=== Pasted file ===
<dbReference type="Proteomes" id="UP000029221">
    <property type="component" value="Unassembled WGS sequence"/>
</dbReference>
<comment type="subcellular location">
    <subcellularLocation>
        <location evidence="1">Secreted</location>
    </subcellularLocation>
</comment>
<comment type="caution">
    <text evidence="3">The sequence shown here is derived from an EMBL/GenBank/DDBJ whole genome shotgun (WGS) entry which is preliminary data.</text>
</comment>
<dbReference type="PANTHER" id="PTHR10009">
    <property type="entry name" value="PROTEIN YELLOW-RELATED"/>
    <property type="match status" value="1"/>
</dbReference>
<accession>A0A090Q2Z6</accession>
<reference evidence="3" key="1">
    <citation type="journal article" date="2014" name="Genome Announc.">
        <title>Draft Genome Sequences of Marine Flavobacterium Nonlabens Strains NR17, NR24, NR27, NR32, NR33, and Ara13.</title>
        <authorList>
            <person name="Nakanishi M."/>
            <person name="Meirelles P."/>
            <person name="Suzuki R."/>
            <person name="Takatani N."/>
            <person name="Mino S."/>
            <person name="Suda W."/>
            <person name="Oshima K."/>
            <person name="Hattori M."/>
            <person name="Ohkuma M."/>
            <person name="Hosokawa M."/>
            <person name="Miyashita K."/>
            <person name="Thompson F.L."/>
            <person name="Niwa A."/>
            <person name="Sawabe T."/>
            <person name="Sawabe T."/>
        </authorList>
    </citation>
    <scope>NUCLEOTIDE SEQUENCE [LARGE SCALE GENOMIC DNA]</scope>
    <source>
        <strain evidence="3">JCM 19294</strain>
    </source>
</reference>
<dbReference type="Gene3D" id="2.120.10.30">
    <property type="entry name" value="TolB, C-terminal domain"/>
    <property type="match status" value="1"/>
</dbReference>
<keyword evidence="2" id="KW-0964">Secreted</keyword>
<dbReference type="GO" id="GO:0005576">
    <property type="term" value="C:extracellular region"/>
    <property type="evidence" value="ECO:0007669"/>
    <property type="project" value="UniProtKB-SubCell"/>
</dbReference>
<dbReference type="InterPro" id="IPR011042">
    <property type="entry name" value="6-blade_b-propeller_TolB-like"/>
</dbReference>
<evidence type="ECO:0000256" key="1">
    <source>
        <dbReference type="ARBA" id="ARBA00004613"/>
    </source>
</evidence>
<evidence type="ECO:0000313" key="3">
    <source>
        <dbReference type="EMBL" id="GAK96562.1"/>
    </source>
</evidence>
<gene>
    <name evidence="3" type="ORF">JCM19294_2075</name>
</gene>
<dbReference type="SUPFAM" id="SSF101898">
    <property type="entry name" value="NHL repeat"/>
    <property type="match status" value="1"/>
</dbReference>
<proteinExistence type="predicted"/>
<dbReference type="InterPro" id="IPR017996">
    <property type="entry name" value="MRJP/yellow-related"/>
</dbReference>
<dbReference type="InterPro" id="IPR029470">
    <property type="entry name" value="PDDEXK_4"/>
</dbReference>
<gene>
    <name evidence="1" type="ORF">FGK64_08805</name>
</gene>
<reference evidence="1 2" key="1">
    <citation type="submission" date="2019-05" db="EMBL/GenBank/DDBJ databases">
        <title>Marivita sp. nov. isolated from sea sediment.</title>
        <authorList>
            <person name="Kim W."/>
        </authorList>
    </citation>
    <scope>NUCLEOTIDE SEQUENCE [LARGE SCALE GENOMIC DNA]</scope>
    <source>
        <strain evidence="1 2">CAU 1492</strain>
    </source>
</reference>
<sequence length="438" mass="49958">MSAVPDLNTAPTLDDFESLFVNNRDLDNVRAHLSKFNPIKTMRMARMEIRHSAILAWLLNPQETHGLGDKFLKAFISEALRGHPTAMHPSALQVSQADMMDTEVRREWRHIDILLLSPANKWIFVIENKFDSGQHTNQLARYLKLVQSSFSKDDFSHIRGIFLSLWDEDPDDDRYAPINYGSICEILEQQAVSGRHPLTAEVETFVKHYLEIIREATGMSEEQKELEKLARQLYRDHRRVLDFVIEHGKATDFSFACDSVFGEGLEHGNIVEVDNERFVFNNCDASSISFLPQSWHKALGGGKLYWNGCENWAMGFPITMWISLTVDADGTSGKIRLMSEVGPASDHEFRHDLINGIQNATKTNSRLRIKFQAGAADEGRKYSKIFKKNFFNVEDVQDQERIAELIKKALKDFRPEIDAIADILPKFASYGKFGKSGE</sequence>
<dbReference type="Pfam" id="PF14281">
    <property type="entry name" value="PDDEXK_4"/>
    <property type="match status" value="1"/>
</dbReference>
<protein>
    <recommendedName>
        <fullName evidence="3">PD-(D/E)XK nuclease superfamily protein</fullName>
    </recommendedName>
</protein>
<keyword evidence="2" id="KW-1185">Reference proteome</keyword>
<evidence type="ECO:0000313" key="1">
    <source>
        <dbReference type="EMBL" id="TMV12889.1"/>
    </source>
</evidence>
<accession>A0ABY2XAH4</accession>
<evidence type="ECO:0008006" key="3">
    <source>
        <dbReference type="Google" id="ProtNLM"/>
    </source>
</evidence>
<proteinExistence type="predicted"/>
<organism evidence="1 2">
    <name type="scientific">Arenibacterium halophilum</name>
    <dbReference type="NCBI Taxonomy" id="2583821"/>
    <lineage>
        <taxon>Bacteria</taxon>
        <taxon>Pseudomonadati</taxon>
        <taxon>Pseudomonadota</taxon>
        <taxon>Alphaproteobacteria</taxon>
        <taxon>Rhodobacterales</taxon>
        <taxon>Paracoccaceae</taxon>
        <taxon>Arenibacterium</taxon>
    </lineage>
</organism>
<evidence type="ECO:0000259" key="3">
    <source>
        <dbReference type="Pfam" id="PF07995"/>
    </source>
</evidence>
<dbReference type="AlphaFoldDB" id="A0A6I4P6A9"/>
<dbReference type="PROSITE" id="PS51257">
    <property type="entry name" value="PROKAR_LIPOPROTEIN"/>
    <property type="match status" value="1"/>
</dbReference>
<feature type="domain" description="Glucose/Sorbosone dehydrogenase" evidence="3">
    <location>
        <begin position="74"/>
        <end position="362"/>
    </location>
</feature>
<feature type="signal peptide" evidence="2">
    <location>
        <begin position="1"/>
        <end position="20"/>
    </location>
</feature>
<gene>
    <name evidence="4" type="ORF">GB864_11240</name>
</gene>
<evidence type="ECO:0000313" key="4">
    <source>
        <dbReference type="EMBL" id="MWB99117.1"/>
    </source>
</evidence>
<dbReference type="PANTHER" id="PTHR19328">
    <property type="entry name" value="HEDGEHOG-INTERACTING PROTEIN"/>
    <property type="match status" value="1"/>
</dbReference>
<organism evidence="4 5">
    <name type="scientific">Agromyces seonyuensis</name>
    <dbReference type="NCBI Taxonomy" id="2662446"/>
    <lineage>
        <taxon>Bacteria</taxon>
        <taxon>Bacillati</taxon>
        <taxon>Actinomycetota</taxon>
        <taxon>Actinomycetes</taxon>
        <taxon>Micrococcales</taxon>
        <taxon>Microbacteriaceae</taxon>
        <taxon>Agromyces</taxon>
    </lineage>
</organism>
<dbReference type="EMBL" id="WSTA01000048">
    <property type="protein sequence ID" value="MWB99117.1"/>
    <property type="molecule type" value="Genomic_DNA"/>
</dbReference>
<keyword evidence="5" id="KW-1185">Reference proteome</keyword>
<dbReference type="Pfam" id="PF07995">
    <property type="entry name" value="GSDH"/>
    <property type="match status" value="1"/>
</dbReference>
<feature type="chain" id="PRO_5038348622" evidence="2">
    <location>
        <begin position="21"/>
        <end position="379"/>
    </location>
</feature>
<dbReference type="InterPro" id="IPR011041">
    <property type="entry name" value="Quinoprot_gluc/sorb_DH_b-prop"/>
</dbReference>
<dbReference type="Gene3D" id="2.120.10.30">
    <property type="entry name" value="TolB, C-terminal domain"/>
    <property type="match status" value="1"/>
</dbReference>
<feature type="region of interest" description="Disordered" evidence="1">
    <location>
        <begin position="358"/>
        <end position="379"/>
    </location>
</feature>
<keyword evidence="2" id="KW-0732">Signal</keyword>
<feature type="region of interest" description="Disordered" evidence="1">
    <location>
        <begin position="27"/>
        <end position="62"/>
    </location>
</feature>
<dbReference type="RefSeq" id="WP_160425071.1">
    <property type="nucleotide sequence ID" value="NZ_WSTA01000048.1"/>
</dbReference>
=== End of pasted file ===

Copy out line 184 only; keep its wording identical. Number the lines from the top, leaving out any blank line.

    <property type="entry name" value="GSDH"/>